Antics such as these by con chairs continue to happen in the fandom world, but today social media gives fans the ability to spread news and gossip far and wide and with amazing speed.  These days, bad conventions and/or bad con chair behavior usually won’t last long. MOC, however, continued on for several more years.

MOC 12 would be in downtown Atlanta, attended by a dwindling number of fans attracted mostly by the convention's reputation for parties. MOC would move in 1998 to Athens GA, to a sprawling facility known as the "History Village Inn”, which was extensively remodeled in 2001 to become the “Foundry Inn & Spa” and after more remodeling has reopened as a boutique hotel operating as “The Graduate”.  MOC 13, 14, and 15 would be at the History Village in Athens, a location closer to the con chair’s comic book shop and a facility the convention could safely book every hotel room of, in order to keep out the vandals and secret agents thought to be working to destroy MOC. 

Pages from one of the final "Fandom" issues. Click to enlarge for more information about 'cronies'
In MOC’s declining years, the chairman’s behavior became even more erratic as guests, long-term staffers, and attendees alike were banned for transgressions real and imagined. The most frequent and most famous charge leveled against MOCs enemies was that of being “cronies” in the thrall of Dragon Con. Repelled by this behavior, fandom ironically turned its back on the convention whose magazine bore Fandom’s name. Surly, paranoiac, and stressed, the con chair retreated to the safety of his suburban Athens comic shop, where, with disturbing frequency, he’d ask female customers and employees to pose for nude photos.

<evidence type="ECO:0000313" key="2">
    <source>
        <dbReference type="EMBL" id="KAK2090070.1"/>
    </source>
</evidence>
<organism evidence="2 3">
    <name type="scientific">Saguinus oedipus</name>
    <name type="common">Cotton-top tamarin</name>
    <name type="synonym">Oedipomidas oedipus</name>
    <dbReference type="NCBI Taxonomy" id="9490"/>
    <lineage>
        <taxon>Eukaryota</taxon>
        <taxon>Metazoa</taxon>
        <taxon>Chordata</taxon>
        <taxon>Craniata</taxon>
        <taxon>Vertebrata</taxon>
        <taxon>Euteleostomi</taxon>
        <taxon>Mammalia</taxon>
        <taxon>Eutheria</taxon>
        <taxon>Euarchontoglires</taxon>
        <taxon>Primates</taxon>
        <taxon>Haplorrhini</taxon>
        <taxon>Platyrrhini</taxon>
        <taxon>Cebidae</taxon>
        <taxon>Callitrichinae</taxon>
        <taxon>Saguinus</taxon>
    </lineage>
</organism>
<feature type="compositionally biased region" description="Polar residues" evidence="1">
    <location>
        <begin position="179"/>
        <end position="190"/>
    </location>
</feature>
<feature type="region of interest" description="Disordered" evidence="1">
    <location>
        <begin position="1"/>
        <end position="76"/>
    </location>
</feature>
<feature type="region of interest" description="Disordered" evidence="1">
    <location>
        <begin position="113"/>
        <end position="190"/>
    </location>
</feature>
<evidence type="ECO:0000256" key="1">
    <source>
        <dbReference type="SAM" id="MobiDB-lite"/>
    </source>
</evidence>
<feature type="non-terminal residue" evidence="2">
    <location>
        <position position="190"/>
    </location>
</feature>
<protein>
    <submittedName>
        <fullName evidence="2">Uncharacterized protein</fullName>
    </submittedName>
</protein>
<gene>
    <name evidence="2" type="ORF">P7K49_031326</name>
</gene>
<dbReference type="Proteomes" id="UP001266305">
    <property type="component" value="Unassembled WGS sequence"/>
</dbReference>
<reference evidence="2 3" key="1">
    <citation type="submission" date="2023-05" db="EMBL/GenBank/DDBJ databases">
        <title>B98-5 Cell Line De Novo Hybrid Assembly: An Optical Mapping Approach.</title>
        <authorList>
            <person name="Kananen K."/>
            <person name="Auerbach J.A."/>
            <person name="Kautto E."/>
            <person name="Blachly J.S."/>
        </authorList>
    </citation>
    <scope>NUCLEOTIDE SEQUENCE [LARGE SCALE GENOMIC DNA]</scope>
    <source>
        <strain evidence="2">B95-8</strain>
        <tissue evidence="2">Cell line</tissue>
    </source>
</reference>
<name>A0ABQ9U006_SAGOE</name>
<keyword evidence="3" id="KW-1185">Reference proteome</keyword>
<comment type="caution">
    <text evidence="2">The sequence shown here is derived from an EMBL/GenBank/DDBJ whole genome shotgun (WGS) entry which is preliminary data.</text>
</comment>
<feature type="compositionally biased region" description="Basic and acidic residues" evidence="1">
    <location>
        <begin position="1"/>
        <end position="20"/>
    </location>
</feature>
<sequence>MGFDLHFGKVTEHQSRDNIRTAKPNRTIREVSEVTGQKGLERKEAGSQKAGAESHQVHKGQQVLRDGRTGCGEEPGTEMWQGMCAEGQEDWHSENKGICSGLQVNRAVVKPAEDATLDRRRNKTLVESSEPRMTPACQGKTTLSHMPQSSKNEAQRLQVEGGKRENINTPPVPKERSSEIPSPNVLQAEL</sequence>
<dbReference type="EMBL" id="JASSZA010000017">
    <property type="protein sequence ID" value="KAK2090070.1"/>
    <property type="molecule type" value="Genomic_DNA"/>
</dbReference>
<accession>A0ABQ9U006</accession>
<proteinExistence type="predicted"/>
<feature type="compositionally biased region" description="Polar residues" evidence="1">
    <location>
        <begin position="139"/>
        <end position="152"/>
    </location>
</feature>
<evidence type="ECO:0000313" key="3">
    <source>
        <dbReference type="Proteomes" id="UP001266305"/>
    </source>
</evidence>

In 2001 the convention would have its sixteenth and final show in Atlanta, in what was then the Ramada Plaza Hotel Perimeter North and is now just the Presidential Hotel, a mixed-use residential/commercial building recently rendered bereft of electrical power owing to a billing dispute. MOC’s last year would wring maximum drama from a minimum number of attendees; a mere handful of fans attended the show and even this small group was subject to bannings, criminal trespass warnings, restraining orders, and threats.   The con chair suffered a heart attack while prosecuting some of “the cronies” in court, and as a result of his health condition and many other factors, turned MOC over to long-term staffers for an attempt at a 17th MOC that did not come to pass.

It's a shame MOC self-destructed.  The convention mixed literary SF, gaming, genre film celebrities, and fandom events in a way that hasn't really been matched since, and when it was focused on its strengths it was as fun a convention as could be.  However, its successes – and there were many - have been overshadowed by its apocalyptic and apoplectic end. MOC endures as a cautionary example to convention organizers and staffers alike of what not to do and how not to do it, and its legend still looms large in the collective memory of Southeastern fandom.

More information and photos of past MOCs can be found here:

Sunday, February 8, 2015

Atlanta Fantasy Fair 1986 program book

1986! A wonderful time to be a teenager with a solid part time job and some time off in the summer to visit the Atlanta Fantasy Fair! The '86 year was, to my admittedly biased mind, the pinnacle of AFF excitement. Attendance records are spotty but it sure felt like the '86 show was the busiest of all.